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How To Date Levi’s 501 Jeans

A Study of Levi's Patches: 1967-1968

“I just found a pair of what appears to be an original vintage Levi’s 501, but how can I be sure that it’s the real deal?” Some of the most frequently asked questions we get are related to determining the authenticity of vintage jeans, especially Levi’s 501s. This article focuses on what you should be looking out for with late-1960s 501 jeans, exemplified with this rather rare pair produced between 1967-1968. But how can we be sure about this? Well, for starters it’s difficult to put an exact production date to a pair of vintage 501s, but by following the check liste below you will be able to get pretty close.

With this particular pair the give-away is the leather-like patch: With an ‘A’ above the lot number, only found between 1967-1969, and ’1501-0117′, of which ’0117′ only appeared on some patches between 1966-1968. Based on this analysis these jeans were produced in the limited time slot between 1967-1968. But before reaching this conclusion you have to analyse the jeans based on this check list that moves chronologically back in time.

1) The first thing you should look for when inspecting vintage 501 jeans is whether it’s a selvage denim. If so, the jeans are likely to be produced before the mid-1980s.

2) Inspect the red tab. If there’s a Big E on it you’re well on your way to the big jackpot. If the red tab only has lettering on one side (the one facing the front) the jeans are pre-1955. Still, if it’s a small e red tab has your find might still be worth buying.

3) Inspect for a care tag, if you find one the jeans are post-mid-1970s. Be aware that fakes and Levi’s Vintage Clothing jeans can have both Big E and care tag.

4) Does the jeans have ‘single stitch’ back pockets, i.e. lock stitches and not chain stitches on the horisontal double felled seams on the top of the pockets? If this is the case, the jeans were produced before 1976 (roughly).

5) Inspect the rivets. If the back pockets have hidden rivets (replaced by bartack around 1966) and if the back plates of the rivets are silver coloured with lowered letters the jeans are post-1966. If the back plates are copper it’s really getting interesting. And if the letters are raised and not lowered you are holding a pair of pre-1960s jeans, and chances are that you will get goosebumps all over.

6) Inspect the patch. A leather patch, contrary to the ‘leather-like’ cardboard patch, is an indicator that the jeans were produced before 1955.

7) You have probably noticed by now, but the next thing you need to inspect is the front of the buttons. If it’s donut buttons with laurel leafs then the jeans were produced during WWII. This can be verified by painted arcuates (if still visible) and front pocket bags of varying fabrics, e.g. in green. These jeans are very hard to come by.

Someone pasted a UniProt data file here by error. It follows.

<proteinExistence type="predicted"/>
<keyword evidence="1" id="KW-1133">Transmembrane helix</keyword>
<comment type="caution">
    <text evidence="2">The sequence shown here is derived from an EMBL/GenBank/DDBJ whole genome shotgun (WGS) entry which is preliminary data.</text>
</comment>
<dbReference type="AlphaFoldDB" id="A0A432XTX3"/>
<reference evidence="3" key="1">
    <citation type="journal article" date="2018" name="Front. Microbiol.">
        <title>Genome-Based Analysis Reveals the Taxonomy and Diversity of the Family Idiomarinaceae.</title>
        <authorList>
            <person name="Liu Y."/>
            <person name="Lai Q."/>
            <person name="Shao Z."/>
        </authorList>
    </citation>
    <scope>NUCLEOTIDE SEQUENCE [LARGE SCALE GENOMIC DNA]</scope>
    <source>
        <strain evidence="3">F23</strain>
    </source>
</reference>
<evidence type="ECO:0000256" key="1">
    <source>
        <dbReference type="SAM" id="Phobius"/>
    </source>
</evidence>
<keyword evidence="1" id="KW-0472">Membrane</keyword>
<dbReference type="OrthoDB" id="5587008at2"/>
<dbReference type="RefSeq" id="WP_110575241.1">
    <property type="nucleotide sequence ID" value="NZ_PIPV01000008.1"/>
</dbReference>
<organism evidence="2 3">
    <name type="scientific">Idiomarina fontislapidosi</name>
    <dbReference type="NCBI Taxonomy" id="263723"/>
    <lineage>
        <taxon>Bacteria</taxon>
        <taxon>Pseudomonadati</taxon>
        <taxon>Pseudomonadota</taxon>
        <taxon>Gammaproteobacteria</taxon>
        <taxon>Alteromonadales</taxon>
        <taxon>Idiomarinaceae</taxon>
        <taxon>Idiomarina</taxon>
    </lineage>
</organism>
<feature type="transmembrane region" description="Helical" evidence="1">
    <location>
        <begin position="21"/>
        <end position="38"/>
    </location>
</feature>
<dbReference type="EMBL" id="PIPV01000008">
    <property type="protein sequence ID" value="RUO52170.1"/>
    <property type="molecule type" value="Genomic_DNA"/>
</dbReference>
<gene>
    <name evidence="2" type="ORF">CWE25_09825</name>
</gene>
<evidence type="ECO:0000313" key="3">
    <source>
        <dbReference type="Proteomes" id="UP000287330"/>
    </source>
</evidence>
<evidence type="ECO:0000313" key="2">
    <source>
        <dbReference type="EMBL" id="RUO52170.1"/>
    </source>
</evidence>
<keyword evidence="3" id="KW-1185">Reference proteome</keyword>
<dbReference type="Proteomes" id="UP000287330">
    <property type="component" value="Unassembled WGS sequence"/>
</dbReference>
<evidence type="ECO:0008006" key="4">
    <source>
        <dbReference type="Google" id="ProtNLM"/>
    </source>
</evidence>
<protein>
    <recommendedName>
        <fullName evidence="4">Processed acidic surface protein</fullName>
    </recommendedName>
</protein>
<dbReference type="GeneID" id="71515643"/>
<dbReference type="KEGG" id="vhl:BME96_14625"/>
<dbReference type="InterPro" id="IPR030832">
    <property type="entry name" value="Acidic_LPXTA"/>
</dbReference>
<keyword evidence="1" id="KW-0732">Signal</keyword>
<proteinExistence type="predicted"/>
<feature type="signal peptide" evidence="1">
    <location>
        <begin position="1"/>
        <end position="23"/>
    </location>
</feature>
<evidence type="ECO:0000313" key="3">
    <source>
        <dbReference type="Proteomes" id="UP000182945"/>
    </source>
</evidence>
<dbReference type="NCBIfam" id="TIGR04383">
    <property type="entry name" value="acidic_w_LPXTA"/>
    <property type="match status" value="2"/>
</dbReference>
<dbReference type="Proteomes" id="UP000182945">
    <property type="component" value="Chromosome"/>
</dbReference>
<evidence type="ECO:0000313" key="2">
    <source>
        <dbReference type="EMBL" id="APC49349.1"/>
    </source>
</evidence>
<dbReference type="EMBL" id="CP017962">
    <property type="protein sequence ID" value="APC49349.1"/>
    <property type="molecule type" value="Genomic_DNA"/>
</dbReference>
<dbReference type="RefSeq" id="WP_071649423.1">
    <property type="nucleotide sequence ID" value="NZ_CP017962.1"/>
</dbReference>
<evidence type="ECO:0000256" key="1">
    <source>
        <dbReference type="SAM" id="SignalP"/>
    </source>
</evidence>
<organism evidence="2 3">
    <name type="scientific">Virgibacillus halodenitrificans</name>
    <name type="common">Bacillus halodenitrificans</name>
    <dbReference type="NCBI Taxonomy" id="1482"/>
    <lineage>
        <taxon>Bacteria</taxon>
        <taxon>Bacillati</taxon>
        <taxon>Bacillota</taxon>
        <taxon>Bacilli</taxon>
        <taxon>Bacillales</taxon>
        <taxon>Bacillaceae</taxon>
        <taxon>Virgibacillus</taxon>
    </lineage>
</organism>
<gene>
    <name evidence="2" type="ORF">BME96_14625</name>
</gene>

8) Another thing you probably noticed right away if it’s there is the back cinch. If there is one and all the above has been checked off then the jeans are pre-1937. This can be verified by a crotch rivet at the base on the button fly. Very few of these jeans are left and most are on the hands of either the Levi’s Archives or collectors (mainly Japanese).

9) Anything older than this e.g. without belt loops or only one back pocket is either lying around in the Nevada desert or locked up in a fire and earthquack proof safe and will probably not be put up for sale for less that what you pay for a midsized car or a trip around the world.

Now, let’s have a closer look at the details of the 1967-1968 pair.

A Study of Levi's Patches: 1967-1968

A Study of Levi's Patches: 1967-1968

Original Union Special chain stitch hemming and washed out redline Cone Mills XX selvage denim.

A Study of Levi's Patches: 1967-1968

The Big E is there, even though it’s hard to see on this twisted and curled red tab, which means that these jeans are pre-1971.

A Study of Levi's Patches: 1967-1968

Gorgeous natural train tracks, the result of numerous washes and very hard to replica.

A Study of Levi's Patches: 1967-1968Notice the vintage overlock stitch on the single felled inseam, another indicator for the authenticity of the jeans. Additionally, the priced lemon coloured chain stitch in combination with the traditional bronze coloured thread is nothing but beautiful. Levi’s Vintage Clothing have featured the lemon coloured chain stitch on the 1966 501, but it’s not guaranteed to be there, and it’s also found on 1970s productions. Generally, the used on the lemon coloured thread is rather inconsistant.

A Study of Levi's Patches: 1967-1968

A Study of Levi's Patches: 1967-1968A Study of Levi's Patches: 1967-1968The famed V-stitch disappeared around 1969.

Place of production can be determined from the factory code stamped on the back on the top button. However, little is known about which factories the different stamps refer to. The top button stamp on this particular pair says ’4′. Generally, if there’s only one digit (except with ‘R’) the jeans are pre-mid-1970s, which was around the time Levi’s switch to three digit factory codes. On newer Levi’s Vintage Clothing jeans it’s common to find four digits.

A Study of Levi's Patches: 1967-1968Post-1966 thin silver base rivets with lowered text. Also, this pair doesn’t feature the inside care tag, which didn’t appear until the mid-1970s.

A Study of Levi's Patches: 1967-1968Single stitch back pockets with arcuates worn and washed partly away.

A Study of Levi's Patches: 1967-1968This article provides and overall guide on what you should be looking our for when putting a production date to vintage Levi’s jeans, but we are aware that it doesn’t cover everything. If you want to know more we can recommend a visit to Blue Gold Blues or Levi’s Guide, even though the validity of the latter is a little questionable.